The real make-believe world
The original panel for this session had to be changed when Rachel Kushner became unavailable for the Festival, but the choice of Jamaican-born Kei Miller was a smart one. His writing fitted the topic perfectly and made a good match with that of Jaspreet Singh.
Anne Kennedy introduced the two of them as authors of "award winning stories that are very much grounded in the real world" and posed a series of thought-provoking questions. Why write historical events into fiction, rather than non fiction? and What can fiction do that non fiction can't? was an excellent place to start. Kei Miller described his view of history ("history never ends") and how fiction seems "an important strand, a way to account for the past and to help unpick its multiplicities and complexity." Jaspreet Singh talked about the November 1984 genocide against the Sikhs in India and wondered "how do you write about burned books and burned bodies of burned people?" For him, it was important to tell the story in a way that allowed people who didn't know about it to engage with that time, and also allowed for mourning and healing.
Anne asked them both about the technique of using the lens of the present to look back at the past, whether their experience of living in a different country from the land of their birth (Canada for Jaspreet, Scotland for Kei) has affected their view of events, the place of humour in their work and how they carry out research. Kei Miller said, "A lot of my writing is the process of hiding that research - I want you to think I just speak like that, that the poem just rolls off the tongue when I get up."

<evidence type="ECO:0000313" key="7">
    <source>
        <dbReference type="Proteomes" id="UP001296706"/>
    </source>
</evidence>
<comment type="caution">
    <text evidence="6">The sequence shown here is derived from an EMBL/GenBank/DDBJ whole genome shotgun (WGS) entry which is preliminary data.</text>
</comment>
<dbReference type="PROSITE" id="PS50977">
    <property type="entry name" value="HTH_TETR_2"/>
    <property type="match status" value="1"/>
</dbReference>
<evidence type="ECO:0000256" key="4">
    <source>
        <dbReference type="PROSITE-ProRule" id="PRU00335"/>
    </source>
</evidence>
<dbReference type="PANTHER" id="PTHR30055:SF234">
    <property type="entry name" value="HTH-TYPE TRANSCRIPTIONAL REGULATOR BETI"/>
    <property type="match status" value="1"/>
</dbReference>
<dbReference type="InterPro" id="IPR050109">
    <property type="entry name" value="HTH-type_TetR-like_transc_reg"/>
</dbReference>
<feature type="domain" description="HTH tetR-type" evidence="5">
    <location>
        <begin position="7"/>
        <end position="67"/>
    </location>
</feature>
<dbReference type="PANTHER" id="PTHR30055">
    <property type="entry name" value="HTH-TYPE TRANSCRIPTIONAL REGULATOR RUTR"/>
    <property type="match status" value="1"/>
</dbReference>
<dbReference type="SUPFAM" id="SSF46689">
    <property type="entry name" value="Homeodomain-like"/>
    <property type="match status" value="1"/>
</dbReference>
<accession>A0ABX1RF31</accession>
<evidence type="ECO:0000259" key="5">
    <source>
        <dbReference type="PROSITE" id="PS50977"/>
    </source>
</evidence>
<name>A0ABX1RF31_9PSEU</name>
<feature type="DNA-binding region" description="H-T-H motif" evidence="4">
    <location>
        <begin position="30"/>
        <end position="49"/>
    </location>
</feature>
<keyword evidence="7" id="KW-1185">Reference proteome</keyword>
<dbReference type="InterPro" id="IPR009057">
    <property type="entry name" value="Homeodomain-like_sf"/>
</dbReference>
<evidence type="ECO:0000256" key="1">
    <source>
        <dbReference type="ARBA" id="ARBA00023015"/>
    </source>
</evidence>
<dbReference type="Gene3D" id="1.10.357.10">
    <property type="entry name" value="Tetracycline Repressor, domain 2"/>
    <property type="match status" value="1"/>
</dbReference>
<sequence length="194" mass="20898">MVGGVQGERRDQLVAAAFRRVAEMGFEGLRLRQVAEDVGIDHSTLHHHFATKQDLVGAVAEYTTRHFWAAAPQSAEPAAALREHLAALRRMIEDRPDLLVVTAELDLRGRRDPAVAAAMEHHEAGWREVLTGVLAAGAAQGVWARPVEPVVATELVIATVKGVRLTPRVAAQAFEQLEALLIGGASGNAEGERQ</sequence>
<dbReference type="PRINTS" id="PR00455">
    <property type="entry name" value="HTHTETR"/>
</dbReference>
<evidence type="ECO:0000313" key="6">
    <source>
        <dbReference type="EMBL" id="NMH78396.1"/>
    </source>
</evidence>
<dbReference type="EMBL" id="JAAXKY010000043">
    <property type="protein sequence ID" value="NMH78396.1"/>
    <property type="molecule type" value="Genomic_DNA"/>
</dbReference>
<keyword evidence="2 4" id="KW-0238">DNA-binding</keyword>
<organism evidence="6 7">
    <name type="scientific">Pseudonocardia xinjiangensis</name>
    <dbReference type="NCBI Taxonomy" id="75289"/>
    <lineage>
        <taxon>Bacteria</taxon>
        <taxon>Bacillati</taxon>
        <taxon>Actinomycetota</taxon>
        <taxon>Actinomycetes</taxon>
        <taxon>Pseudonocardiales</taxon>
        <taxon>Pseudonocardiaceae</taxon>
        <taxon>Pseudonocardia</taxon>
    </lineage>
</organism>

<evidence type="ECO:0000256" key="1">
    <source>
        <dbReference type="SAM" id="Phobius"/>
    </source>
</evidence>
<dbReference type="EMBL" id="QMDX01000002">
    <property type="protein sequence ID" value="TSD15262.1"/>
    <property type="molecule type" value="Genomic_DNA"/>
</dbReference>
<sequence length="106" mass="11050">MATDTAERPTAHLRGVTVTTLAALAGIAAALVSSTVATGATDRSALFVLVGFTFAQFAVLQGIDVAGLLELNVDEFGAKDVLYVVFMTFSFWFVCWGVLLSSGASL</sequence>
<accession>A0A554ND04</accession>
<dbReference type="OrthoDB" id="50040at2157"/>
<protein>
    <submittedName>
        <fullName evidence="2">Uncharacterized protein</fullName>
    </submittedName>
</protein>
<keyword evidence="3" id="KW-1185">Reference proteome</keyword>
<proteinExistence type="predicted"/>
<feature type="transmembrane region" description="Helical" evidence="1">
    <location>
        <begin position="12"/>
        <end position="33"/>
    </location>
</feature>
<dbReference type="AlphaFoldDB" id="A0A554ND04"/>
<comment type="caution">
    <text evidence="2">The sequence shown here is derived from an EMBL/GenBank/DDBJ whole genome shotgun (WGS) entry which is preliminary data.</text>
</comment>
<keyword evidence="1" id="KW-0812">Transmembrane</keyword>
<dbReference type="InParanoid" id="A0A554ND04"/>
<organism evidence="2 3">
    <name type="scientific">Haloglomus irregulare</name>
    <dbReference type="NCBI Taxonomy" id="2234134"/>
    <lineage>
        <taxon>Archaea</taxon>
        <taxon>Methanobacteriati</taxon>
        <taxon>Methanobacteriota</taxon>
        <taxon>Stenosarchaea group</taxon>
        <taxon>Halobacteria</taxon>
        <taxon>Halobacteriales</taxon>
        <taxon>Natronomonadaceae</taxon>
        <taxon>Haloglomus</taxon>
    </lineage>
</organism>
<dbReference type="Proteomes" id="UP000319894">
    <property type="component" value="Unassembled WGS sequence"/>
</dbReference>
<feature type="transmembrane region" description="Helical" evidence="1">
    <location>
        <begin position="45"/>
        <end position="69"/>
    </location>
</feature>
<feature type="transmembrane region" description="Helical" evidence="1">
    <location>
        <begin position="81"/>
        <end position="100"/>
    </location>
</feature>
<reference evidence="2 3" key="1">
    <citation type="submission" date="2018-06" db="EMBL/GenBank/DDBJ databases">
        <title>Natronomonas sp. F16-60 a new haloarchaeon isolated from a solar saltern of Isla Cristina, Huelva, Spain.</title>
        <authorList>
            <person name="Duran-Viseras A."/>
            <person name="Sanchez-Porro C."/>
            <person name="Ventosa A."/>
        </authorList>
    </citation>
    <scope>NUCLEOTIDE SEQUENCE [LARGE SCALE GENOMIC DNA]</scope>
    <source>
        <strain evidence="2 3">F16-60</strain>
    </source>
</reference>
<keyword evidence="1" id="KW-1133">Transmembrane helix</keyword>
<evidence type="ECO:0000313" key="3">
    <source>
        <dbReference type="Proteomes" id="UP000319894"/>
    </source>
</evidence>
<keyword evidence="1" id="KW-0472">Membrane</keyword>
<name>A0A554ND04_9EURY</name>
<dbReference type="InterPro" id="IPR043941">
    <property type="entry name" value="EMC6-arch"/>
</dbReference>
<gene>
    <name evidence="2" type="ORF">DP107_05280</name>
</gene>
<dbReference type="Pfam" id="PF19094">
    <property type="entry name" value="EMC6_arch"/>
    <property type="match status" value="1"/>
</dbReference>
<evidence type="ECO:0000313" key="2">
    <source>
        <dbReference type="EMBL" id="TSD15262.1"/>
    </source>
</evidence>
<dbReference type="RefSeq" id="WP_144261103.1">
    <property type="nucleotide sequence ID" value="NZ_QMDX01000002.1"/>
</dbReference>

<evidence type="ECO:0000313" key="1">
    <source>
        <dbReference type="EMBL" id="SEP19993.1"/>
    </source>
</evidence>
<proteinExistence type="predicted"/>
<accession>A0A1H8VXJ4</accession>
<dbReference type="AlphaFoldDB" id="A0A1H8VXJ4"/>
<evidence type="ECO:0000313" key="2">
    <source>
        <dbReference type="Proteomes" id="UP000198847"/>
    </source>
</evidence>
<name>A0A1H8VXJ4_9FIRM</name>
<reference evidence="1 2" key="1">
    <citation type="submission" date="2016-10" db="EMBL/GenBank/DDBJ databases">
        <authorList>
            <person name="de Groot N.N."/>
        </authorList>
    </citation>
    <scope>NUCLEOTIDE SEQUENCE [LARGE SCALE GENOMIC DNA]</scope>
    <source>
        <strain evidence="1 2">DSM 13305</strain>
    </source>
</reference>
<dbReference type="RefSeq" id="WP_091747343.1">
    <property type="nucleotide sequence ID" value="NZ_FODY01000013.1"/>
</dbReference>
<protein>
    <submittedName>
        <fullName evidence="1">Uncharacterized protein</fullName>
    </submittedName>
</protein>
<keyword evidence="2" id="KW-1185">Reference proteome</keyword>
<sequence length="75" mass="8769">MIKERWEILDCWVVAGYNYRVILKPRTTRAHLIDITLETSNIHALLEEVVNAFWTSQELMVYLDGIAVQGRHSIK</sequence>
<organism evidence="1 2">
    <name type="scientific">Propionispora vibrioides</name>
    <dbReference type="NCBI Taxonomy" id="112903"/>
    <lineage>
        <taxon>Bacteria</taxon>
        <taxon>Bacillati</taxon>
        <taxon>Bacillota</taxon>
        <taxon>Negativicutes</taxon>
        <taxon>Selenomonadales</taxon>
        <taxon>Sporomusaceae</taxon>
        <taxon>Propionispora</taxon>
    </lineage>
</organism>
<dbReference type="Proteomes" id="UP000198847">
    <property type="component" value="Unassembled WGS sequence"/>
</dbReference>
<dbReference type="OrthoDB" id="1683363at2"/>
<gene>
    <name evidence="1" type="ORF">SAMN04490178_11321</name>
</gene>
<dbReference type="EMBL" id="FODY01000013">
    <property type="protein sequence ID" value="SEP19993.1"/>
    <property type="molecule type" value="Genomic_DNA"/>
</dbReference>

It was great to hear them both give a short reading as well. The piece Kei Miller chose (about a house fire, that wasn't what it seemed) was especially powerful, but he was also funny and witty and very engaging to listen to - and he must have already won over a large number of listener at his earlier session, because some of this books had sold out at the Unity stand.
Silence: a Christian history
In the afternoon, more reflections on history from Diarmaid MacCulloch, Professor of History of the Church at the University of Oxford, talking about "the sheer utter strangeness of the past".
MacCulloch has presented three BBC television series and talked about his theory of "popularising" (or as he prefers to call it, "opening up") history, on the basis that academic historians are paid by taxes and ought to give something back. History is everyone's property. We all tell each other historical stories and the danger lies in the bad stories (like those told in Nazi Germany or Rwanda), so historians need to tell the right stories, "or as near as we will ever get."
He calls himself a "candid friend to Christianity" (in fact he is still a Church of England deacon) and describes Christianity as a very young and still developing religion, with change being forced by social change. His book Silence looks at " silence throughout Christianity", with both positive and negative connotations - the "good, holy" types of silence such as monasticism and meditation, but also the "bad" types such as sexual abuse cover-ups.
"People without stories are lost," he said. I'm sure I've heard similar words from other writers throughout the Festival.